Become father-friendly or loose the best people


Companies will fail to attract and retain the best male candidates unless they become more father-friendly, according to a new report from The Work Foundation.

"Dad's Army" sets out the case for why HR needs to shift its thinking to include both parents in flexible working and childcare policies.

The report claims that the corporate radar has not registered that the increase in working mothers over the last 30 years has also meant a change in fathers' domestic responsibilities, especially for the younger generation of dads.

Richard Reeves, author of the report and research associate at The Work Foundation says: "Jobs are still constructed around the idea of a breadwinning man with a wife at home. The pool of men who conform to this stereotype is shrinking fast. Young, top-flight career men are most likely to be married to young, top-flight career women - who are the women most likely to return to work with pre-school children. Clearly, the men companies most need are also the ones most needed at home."

Most companies point to their paternity leave as evidence of their father-friendliness. Yet only 65 per cent of firms offer paternity leave - compared to 95 per cent offering bereavement leave. It also reveals that paternity leave is often not taken up by men due to a fear of discrimination for wanting time off for childcare reasons.

"There is definitely a stigma attached to men wanting flexibility due to childcare reasons. They fear being seen as less committed to their job or less masculine," says Reeves. "HR departments then use this lack of take-up as evidence that men do not want more flexibility or longer paternity leave, creating a vicious cycle."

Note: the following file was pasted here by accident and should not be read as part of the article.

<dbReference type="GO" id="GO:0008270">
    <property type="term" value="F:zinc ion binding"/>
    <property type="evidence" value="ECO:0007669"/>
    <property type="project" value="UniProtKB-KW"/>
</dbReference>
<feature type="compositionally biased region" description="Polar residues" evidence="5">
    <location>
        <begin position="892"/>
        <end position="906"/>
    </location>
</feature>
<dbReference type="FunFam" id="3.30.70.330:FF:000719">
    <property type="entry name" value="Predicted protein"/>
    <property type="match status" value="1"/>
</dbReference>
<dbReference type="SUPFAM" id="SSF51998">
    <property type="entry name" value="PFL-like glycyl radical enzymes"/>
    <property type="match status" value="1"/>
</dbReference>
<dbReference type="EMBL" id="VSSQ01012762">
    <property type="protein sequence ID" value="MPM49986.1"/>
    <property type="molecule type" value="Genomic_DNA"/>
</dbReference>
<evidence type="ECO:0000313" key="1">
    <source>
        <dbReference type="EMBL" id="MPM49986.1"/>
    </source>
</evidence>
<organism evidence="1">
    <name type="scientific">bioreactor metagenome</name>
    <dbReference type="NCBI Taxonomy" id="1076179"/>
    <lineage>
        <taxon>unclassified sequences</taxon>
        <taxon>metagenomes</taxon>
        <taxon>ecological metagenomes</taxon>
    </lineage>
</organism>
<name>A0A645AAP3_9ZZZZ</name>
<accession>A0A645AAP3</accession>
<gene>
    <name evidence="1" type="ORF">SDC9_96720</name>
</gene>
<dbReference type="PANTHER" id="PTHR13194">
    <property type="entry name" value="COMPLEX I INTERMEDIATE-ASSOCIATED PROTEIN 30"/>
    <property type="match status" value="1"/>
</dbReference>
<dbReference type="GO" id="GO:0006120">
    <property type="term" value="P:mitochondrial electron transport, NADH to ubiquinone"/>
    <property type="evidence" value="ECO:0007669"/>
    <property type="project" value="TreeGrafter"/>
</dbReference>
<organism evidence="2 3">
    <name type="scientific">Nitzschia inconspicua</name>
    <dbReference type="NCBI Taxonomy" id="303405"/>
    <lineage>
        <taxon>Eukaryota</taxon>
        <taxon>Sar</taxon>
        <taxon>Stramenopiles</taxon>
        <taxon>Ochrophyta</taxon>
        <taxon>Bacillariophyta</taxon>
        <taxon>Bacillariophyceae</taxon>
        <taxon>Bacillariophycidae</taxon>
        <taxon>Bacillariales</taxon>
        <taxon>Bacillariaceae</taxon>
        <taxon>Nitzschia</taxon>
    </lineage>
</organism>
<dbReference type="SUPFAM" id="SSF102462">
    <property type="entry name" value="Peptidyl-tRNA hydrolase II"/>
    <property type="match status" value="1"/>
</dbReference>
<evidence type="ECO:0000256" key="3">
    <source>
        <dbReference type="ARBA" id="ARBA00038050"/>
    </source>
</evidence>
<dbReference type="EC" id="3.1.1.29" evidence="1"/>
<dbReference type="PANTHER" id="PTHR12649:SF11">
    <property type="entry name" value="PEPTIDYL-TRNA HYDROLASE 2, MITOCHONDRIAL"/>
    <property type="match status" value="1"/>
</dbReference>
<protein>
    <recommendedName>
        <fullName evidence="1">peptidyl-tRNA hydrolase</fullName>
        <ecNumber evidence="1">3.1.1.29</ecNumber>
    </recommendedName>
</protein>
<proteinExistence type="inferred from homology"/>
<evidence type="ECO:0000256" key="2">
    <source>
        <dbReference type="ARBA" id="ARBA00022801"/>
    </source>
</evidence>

The report also highlights the link between a father-friendly approach by business and true gender equality in the workplace. Mothers will only enjoy equality at work once men are also taking breaks to care for children. Women who combine motherhood and a career often end up on a 'mommy track'. This is effectively the slow-lane, where women forfeit promotion prospects, training opportunities and earning potential in exchange for a less demanding role at work. If working fathers take on a greater share of the childcare and start demanding greater flexibility and a change in business culture employers will realise they can't slow track the majority of their staff and hope to survive.

"Rather than women conforming to a male model of work, men and women need to join forces to overthrow it," says John Knell, director of research at The Work Foundation. "The focus should no longer be on the dual-career couple but the dual-carer couple with both taking on the rearing of their children without either suffering a setback to their careers." Dad's Army recommends five steps for companies that want to think more creatively about the parents on their payroll.

  1. Daddy Diagnostic - find out what men want; it may not be paternity leave but leaving early on a Friday to pick up their kids for the weekend
  2. Paternity leave - is the necessary starting point but companies must think beyond it; children will need two parents throughout their lives
  3. Time Sovereignty - grant employers more control of their working hours and provide a range of options: flexi-time, compressed hours, term-time working etc.
  4. Culture shift - this has to come from the top but also requires staff changing their behaviour and assumptions
  5. Good work - improving the quality of the job and the working environment, as opposed to reducing hours, will have positive effects at home which will be reflected back at work